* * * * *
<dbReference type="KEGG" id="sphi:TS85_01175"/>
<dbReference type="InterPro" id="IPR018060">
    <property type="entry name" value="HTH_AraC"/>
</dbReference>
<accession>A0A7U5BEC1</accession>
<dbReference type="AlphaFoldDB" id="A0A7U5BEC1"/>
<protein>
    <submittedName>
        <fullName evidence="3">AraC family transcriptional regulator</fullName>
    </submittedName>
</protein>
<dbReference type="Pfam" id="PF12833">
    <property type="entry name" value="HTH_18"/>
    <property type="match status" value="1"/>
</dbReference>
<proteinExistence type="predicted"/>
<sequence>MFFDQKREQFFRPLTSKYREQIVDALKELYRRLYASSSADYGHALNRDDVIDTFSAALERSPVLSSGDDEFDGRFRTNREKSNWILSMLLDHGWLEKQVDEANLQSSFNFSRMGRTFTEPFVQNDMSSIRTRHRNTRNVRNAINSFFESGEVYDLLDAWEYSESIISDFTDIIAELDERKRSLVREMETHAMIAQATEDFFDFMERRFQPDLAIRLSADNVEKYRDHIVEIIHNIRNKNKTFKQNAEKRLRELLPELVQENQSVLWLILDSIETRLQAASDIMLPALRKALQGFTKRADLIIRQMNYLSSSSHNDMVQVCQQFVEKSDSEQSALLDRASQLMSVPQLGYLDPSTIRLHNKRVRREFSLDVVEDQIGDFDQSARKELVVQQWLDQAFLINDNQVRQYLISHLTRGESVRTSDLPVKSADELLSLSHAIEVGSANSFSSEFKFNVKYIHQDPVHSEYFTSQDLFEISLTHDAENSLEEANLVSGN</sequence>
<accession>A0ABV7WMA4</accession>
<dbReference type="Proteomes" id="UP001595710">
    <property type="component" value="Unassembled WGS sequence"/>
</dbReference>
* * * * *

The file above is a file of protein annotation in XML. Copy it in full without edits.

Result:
<dbReference type="KEGG" id="sphi:TS85_01175"/>
<dbReference type="InterPro" id="IPR018060">
    <property type="entry name" value="HTH_AraC"/>
</dbReference>
<accession>A0A7U5BEC1</accession>
<dbReference type="AlphaFoldDB" id="A0A7U5BEC1"/>
<protein>
    <submittedName>
        <fullName evidence="3">AraC family transcriptional regulator</fullName>
    </submittedName>
</protein>
<dbReference type="Pfam" id="PF12833">
    <property type="entry name" value="HTH_18"/>
    <property type="match status" value="1"/>
</dbReference>
<proteinExistence type="predicted"/>
<sequence>MFFDQKREQFFRPLTSKYREQIVDALKELYRRLYASSSADYGHALNRDDVIDTFSAALERSPVLSSGDDEFDGRFRTNREKSNWILSMLLDHGWLEKQVDEANLQSSFNFSRMGRTFTEPFVQNDMSSIRTRHRNTRNVRNAINSFFESGEVYDLLDAWEYSESIISDFTDIIAELDERKRSLVREMETHAMIAQATEDFFDFMERRFQPDLAIRLSADNVEKYRDHIVEIIHNIRNKNKTFKQNAEKRLRELLPELVQENQSVLWLILDSIETRLQAASDIMLPALRKALQGFTKRADLIIRQMNYLSSSSHNDMVQVCQQFVEKSDSEQSALLDRASQLMSVPQLGYLDPSTIRLHNKRVRREFSLDVVEDQIGDFDQSARKELVVQQWLDQAFLINDNQVRQYLISHLTRGESVRTSDLPVKSADELLSLSHAIEVGSANSFSSEFKFNVKYIHQDPVHSEYFTSQDLFEISLTHDAENSLEEANLVSGN</sequence>
<accession>A0ABV7WMA4</accession>
<dbReference type="Proteomes" id="UP001595710">
    <property type="component" value="Unassembled WGS sequence"/>
</dbReference>